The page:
ESLA - Ten Years On

2013 marked the 10th anniversary of the ESLA's acquisition and subsequent installation. By then, the once glossy paintwork applied to the installation had dulled, and the golden highlights had faded to an off-silver. The installation still retained a degree of elegance; however, the winds of change were firmly in the air, and the installation's very future lay in the balance - there was a real possibility that it could be simply deactivated. In true "Dr Beeching" style, I eventually decided that I would keep it operational, provided that a solution that would reduce running costs, but still maintain the old-fashioned charm of the installation, could be sought.

Fortunately, I was successful in this venture, thanks largely to the finding of an LED lamp that promised a comparable output to that of a traditional 100 W GLS lamp, whilst maintaining similar dimensions to those of the classic 'Derby 100' lamp. Homewatt's 15 W "Astrolumen" lamp looked to be an ideal substitute, and so one was purchased. The picture below compares the modern lamp with a traditional 'Derby 100' lamp (ironically, this was the ESLA's first lamp when installed here in 2003).

 
 

I know; I prefer the 'Derby 100' too, but unfortunately, energy consumption now has to be a consideration, and the LED lamp wins on that score.


These photographs demonstrate the installation's daytime appearance after being fitted with the LED lamp.

 
 

Even with the large conical heat sink that forms part of this lamp, the focus of the mirrored facets is still maintained. The only slight downside is that the figured mirrors were really designed to be used in conjunction with lamps featuring clear envelopes, but this is only a minor issue.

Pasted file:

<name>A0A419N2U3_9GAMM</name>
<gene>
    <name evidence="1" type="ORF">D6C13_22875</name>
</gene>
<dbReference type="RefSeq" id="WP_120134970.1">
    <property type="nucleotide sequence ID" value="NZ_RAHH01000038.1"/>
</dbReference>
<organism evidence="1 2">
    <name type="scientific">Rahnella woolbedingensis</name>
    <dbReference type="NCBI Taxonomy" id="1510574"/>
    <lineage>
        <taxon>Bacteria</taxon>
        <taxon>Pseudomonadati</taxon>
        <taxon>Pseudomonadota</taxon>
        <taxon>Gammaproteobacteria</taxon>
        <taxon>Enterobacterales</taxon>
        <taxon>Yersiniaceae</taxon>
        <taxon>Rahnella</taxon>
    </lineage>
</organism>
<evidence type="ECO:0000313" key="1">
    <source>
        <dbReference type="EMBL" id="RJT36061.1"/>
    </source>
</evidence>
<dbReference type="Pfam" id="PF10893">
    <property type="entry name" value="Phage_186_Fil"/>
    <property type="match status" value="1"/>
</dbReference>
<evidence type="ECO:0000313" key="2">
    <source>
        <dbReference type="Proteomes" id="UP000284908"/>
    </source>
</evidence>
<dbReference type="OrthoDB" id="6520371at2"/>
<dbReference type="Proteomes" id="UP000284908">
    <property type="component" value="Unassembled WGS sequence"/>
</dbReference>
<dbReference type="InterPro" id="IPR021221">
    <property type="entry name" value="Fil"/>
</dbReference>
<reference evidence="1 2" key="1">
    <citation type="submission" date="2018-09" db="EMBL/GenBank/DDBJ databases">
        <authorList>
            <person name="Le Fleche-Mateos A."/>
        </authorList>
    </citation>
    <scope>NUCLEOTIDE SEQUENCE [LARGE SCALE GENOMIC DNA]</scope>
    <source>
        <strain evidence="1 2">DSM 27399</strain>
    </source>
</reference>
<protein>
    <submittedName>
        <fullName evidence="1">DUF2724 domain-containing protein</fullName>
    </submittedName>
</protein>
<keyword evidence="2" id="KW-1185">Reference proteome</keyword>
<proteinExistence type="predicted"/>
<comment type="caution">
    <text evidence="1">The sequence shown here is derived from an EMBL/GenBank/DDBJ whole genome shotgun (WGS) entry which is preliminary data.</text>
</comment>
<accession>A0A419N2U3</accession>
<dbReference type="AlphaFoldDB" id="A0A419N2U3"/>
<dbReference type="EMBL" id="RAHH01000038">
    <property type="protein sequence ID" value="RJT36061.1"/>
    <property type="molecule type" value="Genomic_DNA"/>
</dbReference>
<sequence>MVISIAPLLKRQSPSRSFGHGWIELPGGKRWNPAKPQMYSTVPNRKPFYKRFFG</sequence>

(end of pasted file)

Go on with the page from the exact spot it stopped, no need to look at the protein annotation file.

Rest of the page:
The following photographs demonstrate that the LED lamp is more than capable of illuminating the surrounding area to a satisfactory level - no post-production brightening was required.

 
 

The camera's brightness settings actually had to be reduced to their lowest in order to capture the below image; without doing this, the shape of the lantern could not be discerned.

 

A slightly different angle here...

 

For comparison, this is how the output appears on a long exposure setting:

 
 

 

Changing the lantern's light source was not the only "modernisation" work undertaken - the opportunity was also taken to convert the installation to photocell operation. A wall-mounted Zodion SS9-DLS part-night photocell (rated at 35 Lux with a midnight - 5:30 am 'off' time) was fitted, and a length of four-core flexible cable installed that linked the photocell to the existing cable termination box. The time switch was removed from the column base for safe-keeping, and an identical (but faulty) unit installed in its place with its motor fuse removed. The override button was then pressed, in order to link the 'live' and 'load' terminals. In this way, the column can easily be converted back to time switch operation in the future, should I ever choose to do this. The photocell can just be seen on the wall in the above photograph; alternatively, a close-up image is shown below.

 
 
 

Preliminary Photographs

Restoration

Choosing the Column

Being fitted to the Column

Wiring up and Working

An ESLA for all Seasons

The First Lamp Change

Five Years On


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